Piran Slovenia

Piran is a city and municipality in southwestern Slovenia on the Gulf of Piran on the Adriatic Sea. It is one of the three major towns of Slovenian Istria. The city resembles a large open-air museum, with medieval architecture and a rich cultural heritage. Narrow streets and compact houses give the town its special charm. It is the administrative center of the local area and one of Slovenia’s major tourist attractions. It is a beautiful town in north Adriatic with the huge resemblance to the famous south Adriatic jewel Dubrovnik. Long tradition and the multicultural environment has made this coastal city a special place to visit and enjoy.

Beauty of  Piran

Piran City of SloveniaPiran is a very special, precious city. It is the best preserved cultural monument of Slovenian Istria. Each time one looks at Piran from a distance or from the air, he is taken aback. Loved by the eyes of the people and by the eye of the camera, its image is known all over the world. While visiting Piran, one should take a closer look at its architecture, influenced by the Venetian Republic, which left its mark on most Istrian towns. Throughout time, Piran maintained the clustered medieval structure narrow winding streets; houses huddled close together, rising in cascades, the contact with the sea, numerous squares, and churches. Tartini Square is the gem found in the very center of Piran. It was named after the famous violinist and composer Giuseppe Tartini, who made the town world-famous. His statue is located in the center of the square. The city is surrounded by a circular wall. Piran is a member of the European Walled Cities Association.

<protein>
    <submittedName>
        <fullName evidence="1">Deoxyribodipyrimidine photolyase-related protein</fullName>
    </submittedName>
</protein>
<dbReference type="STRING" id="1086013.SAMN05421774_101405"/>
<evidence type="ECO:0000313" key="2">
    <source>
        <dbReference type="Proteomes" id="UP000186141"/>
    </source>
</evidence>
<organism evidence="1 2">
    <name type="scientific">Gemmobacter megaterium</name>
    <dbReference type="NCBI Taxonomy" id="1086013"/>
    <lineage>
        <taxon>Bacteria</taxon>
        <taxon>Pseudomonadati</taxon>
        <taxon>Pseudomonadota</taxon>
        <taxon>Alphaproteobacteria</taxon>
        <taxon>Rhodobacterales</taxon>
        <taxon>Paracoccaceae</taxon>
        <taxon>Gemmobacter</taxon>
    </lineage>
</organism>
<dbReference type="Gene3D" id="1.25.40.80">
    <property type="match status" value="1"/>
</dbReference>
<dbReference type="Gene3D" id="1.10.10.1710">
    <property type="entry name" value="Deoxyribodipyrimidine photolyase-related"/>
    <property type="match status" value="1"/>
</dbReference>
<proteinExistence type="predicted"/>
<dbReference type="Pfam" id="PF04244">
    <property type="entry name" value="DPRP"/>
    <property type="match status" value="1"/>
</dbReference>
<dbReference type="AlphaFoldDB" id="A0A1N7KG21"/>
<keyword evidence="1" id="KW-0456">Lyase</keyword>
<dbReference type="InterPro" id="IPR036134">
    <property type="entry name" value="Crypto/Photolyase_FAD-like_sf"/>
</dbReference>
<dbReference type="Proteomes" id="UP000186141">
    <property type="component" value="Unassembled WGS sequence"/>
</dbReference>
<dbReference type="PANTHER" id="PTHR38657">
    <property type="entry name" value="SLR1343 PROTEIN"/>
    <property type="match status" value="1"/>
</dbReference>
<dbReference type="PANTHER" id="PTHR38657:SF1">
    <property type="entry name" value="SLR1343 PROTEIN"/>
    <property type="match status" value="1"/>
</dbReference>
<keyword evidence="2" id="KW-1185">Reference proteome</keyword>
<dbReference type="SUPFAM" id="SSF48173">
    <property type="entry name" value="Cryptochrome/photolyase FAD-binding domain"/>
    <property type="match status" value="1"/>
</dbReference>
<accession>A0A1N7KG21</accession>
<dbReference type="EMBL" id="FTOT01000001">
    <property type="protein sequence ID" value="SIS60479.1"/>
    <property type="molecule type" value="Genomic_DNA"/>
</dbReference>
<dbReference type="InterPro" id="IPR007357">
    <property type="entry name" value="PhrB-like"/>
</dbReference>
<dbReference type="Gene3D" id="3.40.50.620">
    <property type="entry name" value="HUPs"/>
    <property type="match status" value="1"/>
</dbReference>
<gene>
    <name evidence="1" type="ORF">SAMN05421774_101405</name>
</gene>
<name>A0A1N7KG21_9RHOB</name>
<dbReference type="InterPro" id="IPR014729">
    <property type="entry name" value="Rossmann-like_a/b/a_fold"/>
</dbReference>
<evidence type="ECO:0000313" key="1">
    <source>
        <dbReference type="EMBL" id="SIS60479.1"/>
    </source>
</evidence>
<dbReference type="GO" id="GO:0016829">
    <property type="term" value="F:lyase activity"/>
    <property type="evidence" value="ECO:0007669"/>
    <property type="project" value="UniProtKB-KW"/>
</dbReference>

National Historical Monument

The city of Piran is a national historical monument. People earn their living primarily by tourism. Numerous events take place all year round in the open and in magnificent buildings named after famous people from Piran. The Church of St. George, the patron saint of Piran, rises above the town. From its lookout tower, one can have a wonderful view of Piran, its surroundings and all the way across the sea to the Croatian and Italian Coast.

History of Piran

In the pre-Roman era, the hills in the Piran area were inhabited by Illyrian Histri tribes who were farmers, hunters, and fishermen. They were also pirates who disrupted Roman trade in the north Adriatic Sea. The Piran peninsula was incorporated into the Roman Empire in 178 and 177 BC and settled in the following years with rural homes or ‘Villerusticae.’ The decline of the Empire, from the 5th century AD onwards, and subsequent incursions by the Avars and Slavs at the end of the 6th century, prompted the Roman population to withdraw into easily defensible locations such as islands or peninsulas. This started local urbanization and by the 7th century under Byzantine rule, Piran had become heavily fortified. Despite the defenses, the Franks conquered Istria in 788 and Slavs settled in the region. By 952, Piran had become a part of the Holy Roman Empire. The earliest reliable records of the area are in the 7th-century work Cosmographia by an anonymous cleric of Ravenna. Here, the name “Paragon” was referred to as a Roman town on the Istrian coast.

The first trolleybus line in the Balkans was introduced to public service on 24 October 1909 in Piran, then part of Austria-Hungary. It ran from the Tartini Square, the central square of the town, along with the coast and the shipyard to Lucija. The town authorities bought five trolleybuses manufactured by the Austrian company Daimler-Motoren-Gesellschaft. In 1912, it was replaced by a team that operated on the same route till 1953.

On 24 October 2010, Slovenia became the first country in former communist Europe to elect a black mayor. The physician Peter Bossman, who came over from Ghana in the late 1970s, was elected mayor of Piran. He officially took office at the first constitutional meeting of the municipal council on 12 November 2010, succeeding Tomaz Gantar. He represents the Social Democrats.